The most famous are the Olympiacus of Gorgias, the Olympiacus of Lysias, and the Panegyricus and Panathenaicus (neither of them, however, actually delivered) of Isocrates.
When Lysias, in his Olympiacus (spoken here), calls it " the fairest spot of Greece," he was doubtless thinking also - or perhaps chiefly - of the masterpieces which art, in all its forms, had contributed to the embellishment of this national sanctuary.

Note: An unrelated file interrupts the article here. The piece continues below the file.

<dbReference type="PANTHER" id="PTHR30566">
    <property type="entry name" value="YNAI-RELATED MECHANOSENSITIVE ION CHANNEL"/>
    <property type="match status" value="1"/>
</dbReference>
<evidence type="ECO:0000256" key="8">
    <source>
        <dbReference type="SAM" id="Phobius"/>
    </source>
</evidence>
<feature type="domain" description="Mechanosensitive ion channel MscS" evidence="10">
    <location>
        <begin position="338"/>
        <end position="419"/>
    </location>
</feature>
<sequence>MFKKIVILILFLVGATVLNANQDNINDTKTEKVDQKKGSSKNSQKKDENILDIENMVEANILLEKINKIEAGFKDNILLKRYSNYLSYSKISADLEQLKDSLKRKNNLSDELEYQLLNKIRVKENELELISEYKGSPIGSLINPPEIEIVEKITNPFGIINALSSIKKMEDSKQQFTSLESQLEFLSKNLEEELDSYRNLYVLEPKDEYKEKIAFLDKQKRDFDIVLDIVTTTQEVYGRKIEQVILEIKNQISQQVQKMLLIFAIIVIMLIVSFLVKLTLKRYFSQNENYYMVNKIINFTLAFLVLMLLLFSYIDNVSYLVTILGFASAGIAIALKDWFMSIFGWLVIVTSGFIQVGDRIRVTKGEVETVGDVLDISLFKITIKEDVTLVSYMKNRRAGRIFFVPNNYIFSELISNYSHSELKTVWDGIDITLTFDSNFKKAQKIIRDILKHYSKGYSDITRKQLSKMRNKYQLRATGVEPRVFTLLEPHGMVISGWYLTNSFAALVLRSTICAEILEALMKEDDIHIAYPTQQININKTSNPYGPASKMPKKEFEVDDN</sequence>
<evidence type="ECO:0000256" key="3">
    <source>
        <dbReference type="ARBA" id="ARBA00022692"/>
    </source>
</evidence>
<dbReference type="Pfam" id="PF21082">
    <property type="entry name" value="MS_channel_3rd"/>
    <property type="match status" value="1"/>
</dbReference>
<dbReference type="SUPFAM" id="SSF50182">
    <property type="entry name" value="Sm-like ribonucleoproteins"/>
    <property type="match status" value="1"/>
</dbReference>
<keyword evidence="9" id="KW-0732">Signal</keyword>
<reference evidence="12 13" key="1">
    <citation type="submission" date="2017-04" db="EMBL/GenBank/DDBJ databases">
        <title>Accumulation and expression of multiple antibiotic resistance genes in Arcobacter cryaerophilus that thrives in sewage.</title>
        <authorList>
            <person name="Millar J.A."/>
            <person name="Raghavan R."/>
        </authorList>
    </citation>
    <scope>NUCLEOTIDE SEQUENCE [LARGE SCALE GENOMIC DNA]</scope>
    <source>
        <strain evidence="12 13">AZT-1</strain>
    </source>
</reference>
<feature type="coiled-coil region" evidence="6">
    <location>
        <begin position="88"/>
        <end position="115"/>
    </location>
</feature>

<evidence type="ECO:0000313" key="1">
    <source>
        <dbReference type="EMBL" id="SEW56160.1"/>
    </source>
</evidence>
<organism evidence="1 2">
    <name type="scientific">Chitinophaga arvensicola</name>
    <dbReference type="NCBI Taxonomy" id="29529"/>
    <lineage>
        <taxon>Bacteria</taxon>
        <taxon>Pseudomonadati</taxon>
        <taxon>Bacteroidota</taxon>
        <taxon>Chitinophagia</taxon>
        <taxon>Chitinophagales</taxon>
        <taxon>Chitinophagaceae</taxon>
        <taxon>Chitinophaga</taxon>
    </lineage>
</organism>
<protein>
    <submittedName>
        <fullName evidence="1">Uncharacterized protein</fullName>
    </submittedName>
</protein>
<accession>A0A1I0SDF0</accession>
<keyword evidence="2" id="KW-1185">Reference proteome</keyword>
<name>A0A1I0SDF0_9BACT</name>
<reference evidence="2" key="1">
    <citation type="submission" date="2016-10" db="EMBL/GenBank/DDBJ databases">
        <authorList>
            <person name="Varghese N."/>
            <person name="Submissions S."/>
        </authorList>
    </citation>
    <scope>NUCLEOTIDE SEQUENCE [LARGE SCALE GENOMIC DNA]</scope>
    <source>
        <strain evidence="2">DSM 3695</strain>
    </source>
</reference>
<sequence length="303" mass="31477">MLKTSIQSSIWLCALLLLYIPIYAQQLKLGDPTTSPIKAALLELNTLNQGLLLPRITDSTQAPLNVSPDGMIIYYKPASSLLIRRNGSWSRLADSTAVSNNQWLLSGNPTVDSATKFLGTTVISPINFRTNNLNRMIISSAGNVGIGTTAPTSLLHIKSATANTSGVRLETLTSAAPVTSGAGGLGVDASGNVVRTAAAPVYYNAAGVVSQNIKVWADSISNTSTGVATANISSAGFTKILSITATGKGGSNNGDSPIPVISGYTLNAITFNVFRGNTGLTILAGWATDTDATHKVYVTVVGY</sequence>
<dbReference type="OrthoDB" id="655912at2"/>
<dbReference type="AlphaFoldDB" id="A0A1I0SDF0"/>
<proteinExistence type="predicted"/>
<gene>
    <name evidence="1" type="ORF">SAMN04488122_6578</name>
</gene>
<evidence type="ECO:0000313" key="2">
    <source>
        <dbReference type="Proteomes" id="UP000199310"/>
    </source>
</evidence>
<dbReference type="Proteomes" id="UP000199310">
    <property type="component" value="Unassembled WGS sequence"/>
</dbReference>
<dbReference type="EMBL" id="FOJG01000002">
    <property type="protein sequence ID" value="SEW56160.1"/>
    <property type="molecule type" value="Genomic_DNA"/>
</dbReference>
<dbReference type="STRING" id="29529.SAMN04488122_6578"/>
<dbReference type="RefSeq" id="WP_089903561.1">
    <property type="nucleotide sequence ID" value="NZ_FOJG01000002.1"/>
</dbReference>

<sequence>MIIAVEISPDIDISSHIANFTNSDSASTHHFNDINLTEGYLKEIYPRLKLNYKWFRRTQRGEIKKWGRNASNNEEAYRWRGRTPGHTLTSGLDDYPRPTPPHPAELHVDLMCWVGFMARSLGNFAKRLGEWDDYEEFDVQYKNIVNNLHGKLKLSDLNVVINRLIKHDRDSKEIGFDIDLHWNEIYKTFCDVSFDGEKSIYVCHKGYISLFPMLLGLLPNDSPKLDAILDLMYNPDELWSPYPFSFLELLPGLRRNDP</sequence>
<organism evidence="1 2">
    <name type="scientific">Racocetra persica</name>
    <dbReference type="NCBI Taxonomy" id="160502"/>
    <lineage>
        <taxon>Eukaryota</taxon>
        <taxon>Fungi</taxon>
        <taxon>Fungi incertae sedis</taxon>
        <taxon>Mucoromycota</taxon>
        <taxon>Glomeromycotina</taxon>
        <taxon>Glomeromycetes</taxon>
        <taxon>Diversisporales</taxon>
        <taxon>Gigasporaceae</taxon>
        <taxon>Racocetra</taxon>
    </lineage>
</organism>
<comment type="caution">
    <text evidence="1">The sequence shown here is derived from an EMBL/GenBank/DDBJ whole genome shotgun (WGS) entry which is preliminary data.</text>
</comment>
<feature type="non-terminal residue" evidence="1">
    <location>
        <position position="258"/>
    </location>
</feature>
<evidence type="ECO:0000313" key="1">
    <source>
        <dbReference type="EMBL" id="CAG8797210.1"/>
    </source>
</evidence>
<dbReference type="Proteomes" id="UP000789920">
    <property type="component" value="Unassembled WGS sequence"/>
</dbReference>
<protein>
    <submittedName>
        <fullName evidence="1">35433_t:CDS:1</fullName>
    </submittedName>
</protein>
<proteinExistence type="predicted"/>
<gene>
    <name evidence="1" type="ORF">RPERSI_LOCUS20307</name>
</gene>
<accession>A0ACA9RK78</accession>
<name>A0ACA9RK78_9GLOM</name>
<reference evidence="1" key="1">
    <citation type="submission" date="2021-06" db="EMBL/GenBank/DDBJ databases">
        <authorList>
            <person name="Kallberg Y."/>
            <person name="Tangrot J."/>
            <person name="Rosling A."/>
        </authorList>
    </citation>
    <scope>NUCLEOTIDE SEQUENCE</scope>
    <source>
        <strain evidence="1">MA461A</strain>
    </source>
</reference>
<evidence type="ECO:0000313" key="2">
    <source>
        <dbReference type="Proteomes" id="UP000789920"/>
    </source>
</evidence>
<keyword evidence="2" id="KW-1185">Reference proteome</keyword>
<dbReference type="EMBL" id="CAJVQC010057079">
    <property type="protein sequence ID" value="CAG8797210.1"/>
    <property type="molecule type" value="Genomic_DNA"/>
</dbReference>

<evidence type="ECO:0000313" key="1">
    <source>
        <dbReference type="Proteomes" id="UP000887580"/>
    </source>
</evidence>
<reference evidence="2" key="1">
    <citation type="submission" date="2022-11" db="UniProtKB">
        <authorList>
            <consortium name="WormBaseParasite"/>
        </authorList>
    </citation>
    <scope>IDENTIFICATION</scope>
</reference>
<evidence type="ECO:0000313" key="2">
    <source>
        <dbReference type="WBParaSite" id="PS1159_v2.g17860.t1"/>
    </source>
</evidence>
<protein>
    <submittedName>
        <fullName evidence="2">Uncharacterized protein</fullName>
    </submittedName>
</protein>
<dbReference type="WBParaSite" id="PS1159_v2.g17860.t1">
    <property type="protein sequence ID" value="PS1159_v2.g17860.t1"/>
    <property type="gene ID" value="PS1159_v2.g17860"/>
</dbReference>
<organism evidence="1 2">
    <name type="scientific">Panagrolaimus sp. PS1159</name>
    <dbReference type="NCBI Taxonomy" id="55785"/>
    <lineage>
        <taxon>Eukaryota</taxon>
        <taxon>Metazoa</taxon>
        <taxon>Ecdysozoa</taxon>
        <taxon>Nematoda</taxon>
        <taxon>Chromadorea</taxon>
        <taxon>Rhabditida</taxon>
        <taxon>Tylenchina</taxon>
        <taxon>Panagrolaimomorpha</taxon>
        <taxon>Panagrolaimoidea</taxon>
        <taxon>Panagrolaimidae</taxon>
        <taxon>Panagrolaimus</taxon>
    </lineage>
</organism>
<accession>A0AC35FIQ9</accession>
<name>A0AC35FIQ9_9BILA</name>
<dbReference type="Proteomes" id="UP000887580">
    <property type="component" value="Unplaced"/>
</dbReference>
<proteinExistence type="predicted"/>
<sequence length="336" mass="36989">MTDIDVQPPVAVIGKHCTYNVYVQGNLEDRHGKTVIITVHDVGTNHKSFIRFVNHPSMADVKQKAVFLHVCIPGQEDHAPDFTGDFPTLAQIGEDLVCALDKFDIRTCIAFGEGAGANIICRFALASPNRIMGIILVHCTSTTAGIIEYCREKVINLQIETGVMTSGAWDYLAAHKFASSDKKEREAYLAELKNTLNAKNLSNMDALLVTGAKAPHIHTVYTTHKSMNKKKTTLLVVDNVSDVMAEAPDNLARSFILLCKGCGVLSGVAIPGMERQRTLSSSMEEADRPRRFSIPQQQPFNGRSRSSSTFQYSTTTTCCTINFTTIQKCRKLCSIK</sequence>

A more authentic tradition represents Lysias as having spoken his own Olympiacus at the Olympic festival of 388 B.C., to which Dionysius I.
The Olympiacus (388 B.C.) is a brilliant fragment, expressing the spirit of the festival at Olympia, and exhorting Greeks to unite against their common foes.
In his greatest extant speech-that Against Eratosthenes-and also in the fragmentary Olympiacus, he has pathos and fire; but these were not characteristic qualities of his work.
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